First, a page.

Where previous Doctor Who stories (regardless of the media or medium) had been largely isolated from each other, the informal fan networks that connected the New Adventures authors allowed and encouraged them to collaborate more closely, ensuring consistency between the instalments and plotting out multi-volume story-arcs and character development. Where the Star Wars Expanded Universe series of novels ensured consistency through extensive and often intrusive top-down editorial control (Proctor and Freeman 226-7), the New Adventures developed this consistency through horizontal relationships between authors. While Doctor Who has always been a transmedia franchise, the Virgin New Adventures may be the first point where it began to fully engage with the possibilities of the coordinated and consistent transmedia storytelling discussed by Jenkins (Perryman 24-6). It is notable that this largely developed out of the collaborative and reciprocal relationships common to communities of fan-creators rather than through the singular and centralised control that Jenkins advocates.

While the Virgin range of Doctor Who novels ended long before the revival of the television series in 2005, its influence on the style, tone and subject matter of the new series has been noted. As Perryman argues, the emphasis on more cohesive story-arcs and character development between episodes has been inherited from the New Adventures (24). The 2005 series also followed the Virgin novels in presenting the Doctor’s companions with detailed backgrounds and having their relationships shift and evolve, rather than remaining static like they did in the original series. The more distinctly urban focus of the new series was also likely shaped by the success of the New Adventures (Haslop 217); its well-publicised emphasis on inclusiveness and diversity was likewise prefigured by the Virgin novels, which were the first Doctor Who media to include non-Anglo and LGBQT companions (McKee "How to tell the difference" 181-2). It is highly unusual for a print-based transmedia extension to have this level of impact. Indeed, one of the most visible and profitable transmedia initiatives that began in the 1990s, the Star Wars Expanded Universe novels (which like the New Adventures was presented as an officially sanctioned continuation of the original media), was unceremoniously decanonised in 2014, and the interpretations of Star Wars characters and themes that it had developed over more than a decade of storytelling were almost entirely disregarded by the new films (Proctor and Freeman 235-7). The comparably large influence that the New Adventures had on the development of its franchise indicates the success of its fan-centric approach in developing a more relationship-driven and character-focused interpretation of its parent media.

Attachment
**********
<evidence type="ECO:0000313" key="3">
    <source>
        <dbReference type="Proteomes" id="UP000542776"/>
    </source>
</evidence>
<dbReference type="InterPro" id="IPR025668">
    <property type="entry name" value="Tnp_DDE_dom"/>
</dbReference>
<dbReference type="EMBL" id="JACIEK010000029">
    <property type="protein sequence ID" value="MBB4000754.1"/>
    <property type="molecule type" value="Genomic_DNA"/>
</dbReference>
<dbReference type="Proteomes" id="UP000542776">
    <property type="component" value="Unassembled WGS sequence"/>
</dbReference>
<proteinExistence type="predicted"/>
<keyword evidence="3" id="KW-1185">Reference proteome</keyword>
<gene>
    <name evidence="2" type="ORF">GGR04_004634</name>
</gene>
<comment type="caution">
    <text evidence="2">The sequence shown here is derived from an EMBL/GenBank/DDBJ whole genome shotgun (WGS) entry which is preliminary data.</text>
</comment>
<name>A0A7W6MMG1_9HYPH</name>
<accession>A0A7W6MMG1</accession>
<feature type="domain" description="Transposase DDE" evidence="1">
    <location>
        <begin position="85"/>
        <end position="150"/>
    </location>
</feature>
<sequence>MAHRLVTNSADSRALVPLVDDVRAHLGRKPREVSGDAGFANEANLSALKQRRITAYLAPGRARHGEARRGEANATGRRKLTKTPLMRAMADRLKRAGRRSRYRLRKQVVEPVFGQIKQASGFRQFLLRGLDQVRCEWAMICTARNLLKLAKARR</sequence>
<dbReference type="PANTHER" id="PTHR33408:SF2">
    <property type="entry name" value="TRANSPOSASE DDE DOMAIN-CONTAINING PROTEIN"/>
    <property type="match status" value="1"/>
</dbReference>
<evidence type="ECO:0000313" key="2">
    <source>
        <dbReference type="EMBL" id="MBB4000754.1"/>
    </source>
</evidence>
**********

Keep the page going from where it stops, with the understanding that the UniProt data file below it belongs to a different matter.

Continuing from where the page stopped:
The influence of the New Adventures is also felt more directly through the continuing careers of its authors. A number of the fan writers who achieved their first commercial publication with the New Adventures (e.g. Paul Cornell, Gareth Roberts, Mark Gatiss) went on to write scripts for the new series. The first showrunner, Russell T. Davies, was the author of the later novels, Damaged Goods (1997), and the second, Steven Moffat, had been an active member of Doctor Who fan communities that discussed and promoted the Virgin books (Bishop). As the former New Adventures author Kate Orman notes, this movement from writing usually secondary franchise novels to working on and having authority over the parent media is almost unheard of (McKee “Interview with Kate Orman” 138), and speaks to the success of the combination of fan authorship and official licensing and support found in the New Adventures. As Hadas notes, the chief difference between the new series of Doctor Who and its classic version is that former and long-term fans of the series are now directly involved in its production, thus complicating Tullouch and Jenkin’s assessment of Doctor Who fans as a “powerless elite” (141). 

Conclusion

The continuing influence of the nineties New Adventures novels can still be detected in the contemporary series. These novels operate with regard to the themes, preoccupations and styles of storytelling that this range pioneered within the Doctor Who franchise, and which developed directly out of its innovative and unusual strategy of giving official sanction and editorial support to typically obscured and subcultural modes of fan writing. The reductive and exclusionary question of canon can be avoided when considering the above novels. These transmedia productions are important to the evolution and development of the media franchise as a whole. In this respect, the Virgin New Adventures operate as their own distinctive, legitimate and influential "period" within Doctor Who, demonstrating the creative potential of an approach to transmedia storytelling that deemphasises strict hierarchies of content and control and can readily include the contributions of fan producers.

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Keywords


Transmedia storytelling; pinoff media; franchise novels; Doctor Who; canonicity



Copyright (c) 2018 Julian Novitz